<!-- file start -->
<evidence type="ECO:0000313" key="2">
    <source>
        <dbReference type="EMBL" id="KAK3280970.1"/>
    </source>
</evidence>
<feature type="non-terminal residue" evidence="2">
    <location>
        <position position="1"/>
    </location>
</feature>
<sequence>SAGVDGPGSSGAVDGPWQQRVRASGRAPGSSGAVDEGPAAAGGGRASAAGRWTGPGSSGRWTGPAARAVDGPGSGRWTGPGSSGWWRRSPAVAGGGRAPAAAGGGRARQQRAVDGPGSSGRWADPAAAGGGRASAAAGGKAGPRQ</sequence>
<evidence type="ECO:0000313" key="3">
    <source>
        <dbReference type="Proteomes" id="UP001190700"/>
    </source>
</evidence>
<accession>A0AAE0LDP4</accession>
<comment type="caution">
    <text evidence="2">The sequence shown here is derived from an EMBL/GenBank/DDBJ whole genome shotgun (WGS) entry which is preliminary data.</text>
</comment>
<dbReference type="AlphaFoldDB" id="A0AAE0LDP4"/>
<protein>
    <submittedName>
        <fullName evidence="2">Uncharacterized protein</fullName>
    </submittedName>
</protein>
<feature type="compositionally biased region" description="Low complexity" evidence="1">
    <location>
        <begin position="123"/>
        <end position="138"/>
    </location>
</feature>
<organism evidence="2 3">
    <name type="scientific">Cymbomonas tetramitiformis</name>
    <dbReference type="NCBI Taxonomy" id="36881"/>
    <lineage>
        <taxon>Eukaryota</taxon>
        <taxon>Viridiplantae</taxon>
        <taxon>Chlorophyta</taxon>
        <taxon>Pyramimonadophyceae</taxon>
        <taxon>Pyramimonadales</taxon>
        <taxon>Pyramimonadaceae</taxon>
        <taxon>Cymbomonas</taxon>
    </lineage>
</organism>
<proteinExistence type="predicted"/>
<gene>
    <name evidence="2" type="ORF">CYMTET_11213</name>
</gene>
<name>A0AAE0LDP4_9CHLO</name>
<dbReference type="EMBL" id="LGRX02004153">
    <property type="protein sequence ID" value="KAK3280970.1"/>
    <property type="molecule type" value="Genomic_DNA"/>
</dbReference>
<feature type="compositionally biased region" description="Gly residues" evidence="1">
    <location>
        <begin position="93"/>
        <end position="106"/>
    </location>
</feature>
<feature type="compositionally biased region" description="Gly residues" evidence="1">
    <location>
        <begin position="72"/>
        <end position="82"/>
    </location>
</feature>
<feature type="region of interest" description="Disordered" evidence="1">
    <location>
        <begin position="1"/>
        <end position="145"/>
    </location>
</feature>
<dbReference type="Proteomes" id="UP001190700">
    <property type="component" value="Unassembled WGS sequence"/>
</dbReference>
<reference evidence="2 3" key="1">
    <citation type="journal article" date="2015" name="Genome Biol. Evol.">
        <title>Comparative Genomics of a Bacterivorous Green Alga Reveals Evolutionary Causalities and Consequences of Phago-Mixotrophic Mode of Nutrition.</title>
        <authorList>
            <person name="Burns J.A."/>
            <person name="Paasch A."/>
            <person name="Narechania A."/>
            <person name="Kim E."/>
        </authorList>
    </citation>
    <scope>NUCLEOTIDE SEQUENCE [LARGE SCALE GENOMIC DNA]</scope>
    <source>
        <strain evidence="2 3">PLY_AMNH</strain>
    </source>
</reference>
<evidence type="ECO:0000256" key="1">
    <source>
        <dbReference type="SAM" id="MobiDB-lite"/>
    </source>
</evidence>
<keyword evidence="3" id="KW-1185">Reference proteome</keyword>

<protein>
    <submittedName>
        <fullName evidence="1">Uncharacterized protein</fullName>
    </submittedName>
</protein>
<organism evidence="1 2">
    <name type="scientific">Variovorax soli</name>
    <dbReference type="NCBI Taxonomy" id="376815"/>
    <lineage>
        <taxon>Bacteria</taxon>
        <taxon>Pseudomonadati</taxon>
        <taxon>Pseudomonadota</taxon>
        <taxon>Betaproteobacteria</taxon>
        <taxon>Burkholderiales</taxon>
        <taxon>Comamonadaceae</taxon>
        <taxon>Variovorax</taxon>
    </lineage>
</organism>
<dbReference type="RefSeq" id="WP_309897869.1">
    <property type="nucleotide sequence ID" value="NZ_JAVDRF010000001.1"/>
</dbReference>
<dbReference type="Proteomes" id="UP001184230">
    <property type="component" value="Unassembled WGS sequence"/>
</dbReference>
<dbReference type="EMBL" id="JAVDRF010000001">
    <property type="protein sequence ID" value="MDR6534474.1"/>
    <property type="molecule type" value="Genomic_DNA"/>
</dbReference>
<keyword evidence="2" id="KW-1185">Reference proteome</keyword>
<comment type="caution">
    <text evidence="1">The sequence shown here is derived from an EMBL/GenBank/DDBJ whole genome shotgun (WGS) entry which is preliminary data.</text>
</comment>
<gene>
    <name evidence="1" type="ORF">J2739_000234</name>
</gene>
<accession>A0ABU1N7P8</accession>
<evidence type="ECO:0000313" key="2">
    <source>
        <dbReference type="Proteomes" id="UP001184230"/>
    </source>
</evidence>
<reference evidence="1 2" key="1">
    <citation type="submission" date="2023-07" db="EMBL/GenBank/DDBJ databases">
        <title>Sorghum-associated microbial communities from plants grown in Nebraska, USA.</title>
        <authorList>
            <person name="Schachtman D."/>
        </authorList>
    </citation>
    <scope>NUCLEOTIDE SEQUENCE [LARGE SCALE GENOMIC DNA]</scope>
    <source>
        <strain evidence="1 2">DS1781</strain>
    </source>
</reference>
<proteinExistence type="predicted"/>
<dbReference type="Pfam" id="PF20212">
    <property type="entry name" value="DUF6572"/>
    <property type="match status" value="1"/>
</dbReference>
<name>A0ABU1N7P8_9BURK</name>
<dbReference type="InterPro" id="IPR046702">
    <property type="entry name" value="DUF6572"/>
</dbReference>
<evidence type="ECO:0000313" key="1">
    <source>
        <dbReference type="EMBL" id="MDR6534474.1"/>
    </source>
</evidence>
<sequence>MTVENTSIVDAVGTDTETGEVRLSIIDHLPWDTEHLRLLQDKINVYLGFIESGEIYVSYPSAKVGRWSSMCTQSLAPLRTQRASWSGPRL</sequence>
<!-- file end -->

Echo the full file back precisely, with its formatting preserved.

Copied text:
<evidence type="ECO:0000313" key="2">
    <source>
        <dbReference type="EMBL" id="KAK3280970.1"/>
    </source>
</evidence>
<feature type="non-terminal residue" evidence="2">
    <location>
        <position position="1"/>
    </location>
</feature>
<sequence>SAGVDGPGSSGAVDGPWQQRVRASGRAPGSSGAVDEGPAAAGGGRASAAGRWTGPGSSGRWTGPAARAVDGPGSGRWTGPGSSGWWRRSPAVAGGGRAPAAAGGGRARQQRAVDGPGSSGRWADPAAAGGGRASAAAGGKAGPRQ</sequence>
<evidence type="ECO:0000313" key="3">
    <source>
        <dbReference type="Proteomes" id="UP001190700"/>
    </source>
</evidence>
<accession>A0AAE0LDP4</accession>
<comment type="caution">
    <text evidence="2">The sequence shown here is derived from an EMBL/GenBank/DDBJ whole genome shotgun (WGS) entry which is preliminary data.</text>
</comment>
<dbReference type="AlphaFoldDB" id="A0AAE0LDP4"/>
<protein>
    <submittedName>
        <fullName evidence="2">Uncharacterized protein</fullName>
    </submittedName>
</protein>
<feature type="compositionally biased region" description="Low complexity" evidence="1">
    <location>
        <begin position="123"/>
        <end position="138"/>
    </location>
</feature>
<organism evidence="2 3">
    <name type="scientific">Cymbomonas tetramitiformis</name>
    <dbReference type="NCBI Taxonomy" id="36881"/>
    <lineage>
        <taxon>Eukaryota</taxon>
        <taxon>Viridiplantae</taxon>
        <taxon>Chlorophyta</taxon>
        <taxon>Pyramimonadophyceae</taxon>
        <taxon>Pyramimonadales</taxon>
        <taxon>Pyramimonadaceae</taxon>
        <taxon>Cymbomonas</taxon>
    </lineage>
</organism>
<proteinExistence type="predicted"/>
<gene>
    <name evidence="2" type="ORF">CYMTET_11213</name>
</gene>
<name>A0AAE0LDP4_9CHLO</name>
<dbReference type="EMBL" id="LGRX02004153">
    <property type="protein sequence ID" value="KAK3280970.1"/>
    <property type="molecule type" value="Genomic_DNA"/>
</dbReference>
<feature type="compositionally biased region" description="Gly residues" evidence="1">
    <location>
        <begin position="93"/>
        <end position="106"/>
    </location>
</feature>
<feature type="compositionally biased region" description="Gly residues" evidence="1">
    <location>
        <begin position="72"/>
        <end position="82"/>
    </location>
</feature>
<feature type="region of interest" description="Disordered" evidence="1">
    <location>
        <begin position="1"/>
        <end position="145"/>
    </location>
</feature>
<dbReference type="Proteomes" id="UP001190700">
    <property type="component" value="Unassembled WGS sequence"/>
</dbReference>
<reference evidence="2 3" key="1">
    <citation type="journal article" date="2015" name="Genome Biol. Evol.">
        <title>Comparative Genomics of a Bacterivorous Green Alga Reveals Evolutionary Causalities and Consequences of Phago-Mixotrophic Mode of Nutrition.</title>
        <authorList>
            <person name="Burns J.A."/>
            <person name="Paasch A."/>
            <person name="Narechania A."/>
            <person name="Kim E."/>
        </authorList>
    </citation>
    <scope>NUCLEOTIDE SEQUENCE [LARGE SCALE GENOMIC DNA]</scope>
    <source>
        <strain evidence="2 3">PLY_AMNH</strain>
    </source>
</reference>
<evidence type="ECO:0000256" key="1">
    <source>
        <dbReference type="SAM" id="MobiDB-lite"/>
    </source>
</evidence>
<keyword evidence="3" id="KW-1185">Reference proteome</keyword>

<protein>
    <submittedName>
        <fullName evidence="1">Uncharacterized protein</fullName>
    </submittedName>
</protein>
<organism evidence="1 2">
    <name type="scientific">Variovorax soli</name>
    <dbReference type="NCBI Taxonomy" id="376815"/>
    <lineage>
        <taxon>Bacteria</taxon>
        <taxon>Pseudomonadati</taxon>
        <taxon>Pseudomonadota</taxon>
        <taxon>Betaproteobacteria</taxon>
        <taxon>Burkholderiales</taxon>
        <taxon>Comamonadaceae</taxon>
        <taxon>Variovorax</taxon>
    </lineage>
</organism>
<dbReference type="RefSeq" id="WP_309897869.1">
    <property type="nucleotide sequence ID" value="NZ_JAVDRF010000001.1"/>
</dbReference>
<dbReference type="Proteomes" id="UP001184230">
    <property type="component" value="Unassembled WGS sequence"/>
</dbReference>
<dbReference type="EMBL" id="JAVDRF010000001">
    <property type="protein sequence ID" value="MDR6534474.1"/>
    <property type="molecule type" value="Genomic_DNA"/>
</dbReference>
<keyword evidence="2" id="KW-1185">Reference proteome</keyword>
<comment type="caution">
    <text evidence="1">The sequence shown here is derived from an EMBL/GenBank/DDBJ whole genome shotgun (WGS) entry which is preliminary data.</text>
</comment>
<gene>
    <name evidence="1" type="ORF">J2739_000234</name>
</gene>
<accession>A0ABU1N7P8</accession>
<evidence type="ECO:0000313" key="2">
    <source>
        <dbReference type="Proteomes" id="UP001184230"/>
    </source>
</evidence>
<reference evidence="1 2" key="1">
    <citation type="submission" date="2023-07" db="EMBL/GenBank/DDBJ databases">
        <title>Sorghum-associated microbial communities from plants grown in Nebraska, USA.</title>
        <authorList>
            <person name="Schachtman D."/>
        </authorList>
    </citation>
    <scope>NUCLEOTIDE SEQUENCE [LARGE SCALE GENOMIC DNA]</scope>
    <source>
        <strain evidence="1 2">DS1781</strain>
    </source>
</reference>
<proteinExistence type="predicted"/>
<dbReference type="Pfam" id="PF20212">
    <property type="entry name" value="DUF6572"/>
    <property type="match status" value="1"/>
</dbReference>
<name>A0ABU1N7P8_9BURK</name>
<dbReference type="InterPro" id="IPR046702">
    <property type="entry name" value="DUF6572"/>
</dbReference>
<evidence type="ECO:0000313" key="1">
    <source>
        <dbReference type="EMBL" id="MDR6534474.1"/>
    </source>
</evidence>
<sequence>MTVENTSIVDAVGTDTETGEVRLSIIDHLPWDTEHLRLLQDKINVYLGFIESGEIYVSYPSAKVGRWSSMCTQSLAPLRTQRASWSGPRL</sequence>